by jhang

Given their stark contrasts in style, it’s hard to imagine the same man wrote both “Fun, Fun, Fun” and “Good Vibrations.” However, therein lies the genius of Brian Wilson as his acclaimed music crisscrosses a wide variety of genres.

As the founder and creative force behind the Beach Boys, the iconic rock/pop group of the 60s and 70s, Wilson ushered in a new style of music that captured the imagination of an entire generation. Often competing directly with such rock royalty as the Beatles for radio air time, Wilson managed to keep his group at the top of the charts with songs that endure to this day.

Wilson began writing music and about surf and sun in order to capitalize on the growing west coast craze, but his body of work slowly evolved into complex arrangements with precise harmonies and emotive lyrics. The 1966 album Pet Sounds became his masterpiece and is widely regarded as one of the greatest pieces of musical composition in rock history.

Anyone who grew up in the sixties has a favorite Beach Boy song, and you’d be hard pressed to find someone from the era who has not seen them perform. In many respects, a Beach Boy concert was a rite of passage from being a casual music fan to a full-fledged music aficionado. Not only did you listen to Wilson’s songs, but you discussed them with your friends, the same way you did with the Beatles. Seeing them on stage was a very special experience, and each of their concerts reminded you of sun and summer no matter the season.

Wilson and his band, which includes original Beach Boy Al Jardine, will perform at Mount Airy Casino Resort in the Poconos on Saturday, July 21, at 7 p.m. at the casino’s new Outdoor Concert Pavilion which seats over 2,000 guests.

BELLA NYC recently attained an exclusive with Wilson, the legendary composer who wrote some of the most memorable songs of the rock era.

How does it feel to be back on the road?

It’s great. We’re having a great time.

What are some of your favorite songs to play?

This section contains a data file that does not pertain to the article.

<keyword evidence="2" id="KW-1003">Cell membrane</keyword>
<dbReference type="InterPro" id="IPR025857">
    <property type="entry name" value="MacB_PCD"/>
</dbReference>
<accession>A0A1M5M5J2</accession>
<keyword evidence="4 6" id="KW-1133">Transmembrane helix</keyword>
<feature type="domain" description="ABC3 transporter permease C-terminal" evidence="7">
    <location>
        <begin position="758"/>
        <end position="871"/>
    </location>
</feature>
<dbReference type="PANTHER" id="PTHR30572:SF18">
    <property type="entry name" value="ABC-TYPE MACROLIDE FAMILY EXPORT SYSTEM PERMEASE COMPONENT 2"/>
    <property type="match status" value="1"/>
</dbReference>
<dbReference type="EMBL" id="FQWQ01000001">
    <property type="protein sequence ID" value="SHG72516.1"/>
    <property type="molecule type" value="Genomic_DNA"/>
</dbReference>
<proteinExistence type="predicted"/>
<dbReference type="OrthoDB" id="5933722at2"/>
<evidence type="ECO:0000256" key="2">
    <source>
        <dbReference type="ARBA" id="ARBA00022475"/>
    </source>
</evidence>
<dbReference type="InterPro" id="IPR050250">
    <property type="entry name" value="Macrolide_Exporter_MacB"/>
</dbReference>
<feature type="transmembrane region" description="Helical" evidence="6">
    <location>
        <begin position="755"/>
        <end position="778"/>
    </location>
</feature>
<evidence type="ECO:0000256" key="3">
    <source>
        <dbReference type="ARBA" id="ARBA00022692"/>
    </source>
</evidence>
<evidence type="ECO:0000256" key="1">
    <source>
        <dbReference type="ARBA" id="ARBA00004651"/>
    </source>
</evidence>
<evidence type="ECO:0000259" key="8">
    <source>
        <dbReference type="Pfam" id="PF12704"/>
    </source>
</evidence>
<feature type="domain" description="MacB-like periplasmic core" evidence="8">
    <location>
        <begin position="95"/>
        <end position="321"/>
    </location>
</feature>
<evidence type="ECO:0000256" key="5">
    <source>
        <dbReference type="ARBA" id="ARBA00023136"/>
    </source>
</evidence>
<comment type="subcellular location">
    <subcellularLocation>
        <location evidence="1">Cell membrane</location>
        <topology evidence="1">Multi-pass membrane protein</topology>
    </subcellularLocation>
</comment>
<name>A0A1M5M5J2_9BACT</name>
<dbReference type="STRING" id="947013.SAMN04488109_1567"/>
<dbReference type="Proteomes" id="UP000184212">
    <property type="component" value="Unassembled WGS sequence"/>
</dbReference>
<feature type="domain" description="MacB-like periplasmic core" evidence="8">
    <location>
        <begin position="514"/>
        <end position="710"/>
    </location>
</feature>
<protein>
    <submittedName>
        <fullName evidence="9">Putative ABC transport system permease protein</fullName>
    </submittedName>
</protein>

I like doing “Good Vibrations” because I like the lyrics. At every concert we always play “California Girls” and stuff like that. I enjoy playing “God Only Knows” from Pet Sounds.

Pet Sounds features a lot of different instruments that weren’t commonly used in rock music those days such as the bass harmonica and Electro-Theremin. What made you want to experiment in that way?

I just wanted to try something different. We wanted to try and make it so that people would like it.

What’s it like playing live every night with Blondie Chaplin and (founding Beach Boys member) Al Jardine?

Well they are both great singers. We’ve been doing it for quite a long time. Blondie’s guitar solo at the end of “Sail On, Sailor” shows that he is an amazing guitar player. Also, Al Jardine’s son Matt is a great addition to the band.

What is your songwriting process?

It usually comes with the chords first, then the melodies, then the lyrics.

There are moments in your live show where you act as a conductor to your band from the piano by signaling things like cues and downbeats. During your shows you take a very hands-on approach as the bandleader at times.

Yeah. It brings me back to when we did it.

Have the meanings of the young love songs changed for you as you’ve grown older?

Not really, no. There’s no difference because we keep doing it and doing it.

Your most recent album No Pier Pressure features collaborations with other singers outside of your band. Are you planning on releasing another album soon?

Perhaps a rock ‘n roll album later this year.

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